Can Druva succeed at mobile backup?

At Tech Field Day 5, we learned about Druva (formerly Druvaa), who has developed a completely new mobile backup product.  Not sure if the world needed another one, I listened closely to how they were going to differentiate themselves.  First, I can say that they definitely understood the needs of the mobile backup market.  It’s very difficult to backup large amounts of data over very small, very unreliable connections while simultaneously remaining virtually invisible to the end user.  But at least they know that’s what they have to do to be successful.

They claim to do this using application-aware deduplication, where they understand 87 different data types, and dedupe them all in the optimum way for that application.  (The story reminded me very much of Ocarina’s story.)  They don’t start backing up the machine as soon as there is a connection; they wait a user-configurable time (default 15 mins) before starting up.

They also automatically detect the type of connection you’re using, and alternate between smaller/bigger packet sizes, more/less compression, fewer/more connections based on what they observe the connection to behave like.

The client side of the application is 40 MB, which is a relatively small size these days.

There is definitely a market for this type of product.  There are also a number of “dead soldiers” in that market.  I hope that Druva is able to exactly what they say and is able to differentiate themselves enough to carve out their own niche. One interesting fact is that they got 600 customers before they officially launched the product.  Perhaps they will be different!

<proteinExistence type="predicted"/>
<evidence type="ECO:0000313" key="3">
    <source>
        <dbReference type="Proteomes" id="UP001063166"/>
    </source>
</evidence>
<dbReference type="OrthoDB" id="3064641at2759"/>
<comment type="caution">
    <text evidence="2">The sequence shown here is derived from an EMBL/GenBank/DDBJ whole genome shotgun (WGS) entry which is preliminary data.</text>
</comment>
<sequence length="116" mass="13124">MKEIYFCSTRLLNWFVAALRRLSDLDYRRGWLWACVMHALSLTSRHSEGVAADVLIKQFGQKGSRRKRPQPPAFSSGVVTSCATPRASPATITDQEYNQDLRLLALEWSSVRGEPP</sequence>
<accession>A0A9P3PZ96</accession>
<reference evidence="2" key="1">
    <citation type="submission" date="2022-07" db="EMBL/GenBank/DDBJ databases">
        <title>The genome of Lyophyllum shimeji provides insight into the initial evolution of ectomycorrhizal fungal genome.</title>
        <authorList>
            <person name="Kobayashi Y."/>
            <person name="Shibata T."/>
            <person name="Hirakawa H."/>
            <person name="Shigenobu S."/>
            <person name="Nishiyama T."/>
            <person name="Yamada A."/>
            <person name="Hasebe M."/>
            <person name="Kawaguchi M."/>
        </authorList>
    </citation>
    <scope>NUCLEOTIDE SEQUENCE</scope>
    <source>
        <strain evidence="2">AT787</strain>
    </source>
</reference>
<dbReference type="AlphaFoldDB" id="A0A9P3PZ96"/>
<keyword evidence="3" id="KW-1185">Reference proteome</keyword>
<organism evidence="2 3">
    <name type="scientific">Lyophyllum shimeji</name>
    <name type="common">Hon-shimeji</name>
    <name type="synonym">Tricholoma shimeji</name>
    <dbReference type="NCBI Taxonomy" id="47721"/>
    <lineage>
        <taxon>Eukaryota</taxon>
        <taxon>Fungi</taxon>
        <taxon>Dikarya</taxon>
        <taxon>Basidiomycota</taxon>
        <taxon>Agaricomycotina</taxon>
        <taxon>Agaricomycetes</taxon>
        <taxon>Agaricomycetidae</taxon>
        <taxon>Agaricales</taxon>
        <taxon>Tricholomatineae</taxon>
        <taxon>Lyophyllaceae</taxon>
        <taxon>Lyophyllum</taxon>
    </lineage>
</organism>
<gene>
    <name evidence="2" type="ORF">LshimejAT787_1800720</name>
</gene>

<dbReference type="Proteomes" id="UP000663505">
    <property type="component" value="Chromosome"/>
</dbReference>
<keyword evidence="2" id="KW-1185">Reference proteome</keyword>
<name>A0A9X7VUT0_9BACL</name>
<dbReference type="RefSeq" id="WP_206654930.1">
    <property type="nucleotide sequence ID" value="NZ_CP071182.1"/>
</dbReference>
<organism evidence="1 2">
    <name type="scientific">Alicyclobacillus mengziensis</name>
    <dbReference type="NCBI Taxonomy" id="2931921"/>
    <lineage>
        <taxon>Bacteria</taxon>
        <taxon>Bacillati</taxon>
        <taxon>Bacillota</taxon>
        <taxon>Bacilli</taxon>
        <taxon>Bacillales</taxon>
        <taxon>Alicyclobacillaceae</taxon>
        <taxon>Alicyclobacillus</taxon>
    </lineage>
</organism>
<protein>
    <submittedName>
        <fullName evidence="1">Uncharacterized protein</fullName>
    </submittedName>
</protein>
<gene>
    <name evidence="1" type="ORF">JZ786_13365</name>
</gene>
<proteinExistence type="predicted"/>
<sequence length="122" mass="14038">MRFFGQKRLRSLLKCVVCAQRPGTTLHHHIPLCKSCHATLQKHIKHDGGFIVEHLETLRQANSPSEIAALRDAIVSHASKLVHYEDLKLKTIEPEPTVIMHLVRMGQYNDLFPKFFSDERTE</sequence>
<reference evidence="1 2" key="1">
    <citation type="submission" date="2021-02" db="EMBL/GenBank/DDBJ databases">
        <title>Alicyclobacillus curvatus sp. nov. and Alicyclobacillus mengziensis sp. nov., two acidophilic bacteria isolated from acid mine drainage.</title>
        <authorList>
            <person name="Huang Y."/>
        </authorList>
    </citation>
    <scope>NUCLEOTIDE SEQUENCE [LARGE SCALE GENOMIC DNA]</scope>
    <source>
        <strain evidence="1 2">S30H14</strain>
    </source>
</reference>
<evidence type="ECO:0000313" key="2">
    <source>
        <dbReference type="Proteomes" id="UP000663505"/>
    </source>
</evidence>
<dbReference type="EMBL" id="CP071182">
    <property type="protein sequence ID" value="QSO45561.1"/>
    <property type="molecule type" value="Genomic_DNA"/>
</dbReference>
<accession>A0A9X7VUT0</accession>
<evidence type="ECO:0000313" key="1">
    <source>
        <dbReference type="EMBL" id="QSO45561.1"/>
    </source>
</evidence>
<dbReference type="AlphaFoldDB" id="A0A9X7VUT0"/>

----- Signature and Disclaimer -----

Written by W. Curtis Preston (@wcpreston). For those of you unfamiliar with my work, I've specialized in backup & recovery since 1993. I've written the O'Reilly books on backup and have worked with a number of native and commercial tools. I am now Chief Technical Architect at Druva, the leading provider of cloud-based data protection and data management tools for endpoints, infrastructure, and cloud applications. These posts reflect my own opinion and are not necessarily the opinion of my employer.

8 thoughts on “Can Druva succeed at mobile backup?

  1. Jaspreet Singh says:

    Thanks Curtis !

    Nice article. I strongly feel the time is right for end-point data protection and hope to succeed.

    PS: The link to druva.com is broken in your article.

  2. Lisa Busby says:

    With the growth of mobile and remote offices and workers, endpoint data keeps growing. But no one on the Enterprise side of things is paying it the kind of attention it deserves. Druva sounds like the first real development in this area in a long time.

  3. NitinS says:

    Real challenge with endpoint protection products is they are quite different than enterprise data protection suites. Customers in my mind are not interested in adding another backup product that they need to manage.
    Also, there is classic debate on what is stored on endpoints that needs protection? Aren’t endpoints becoming thinner already? Cloud would make it for sure. So the need of endpoint protection products in future is really doubtful.
    It would be really nice if any enterprise data protection product starts offering endpoint protection but not as a seperate product. It should support features like global de-duplication across laptops, desktops, business servers etc. Most of the data on endpoints is duplicate and already protected using enterprise data protection software anyways.

  4. Jaspreet Singh says: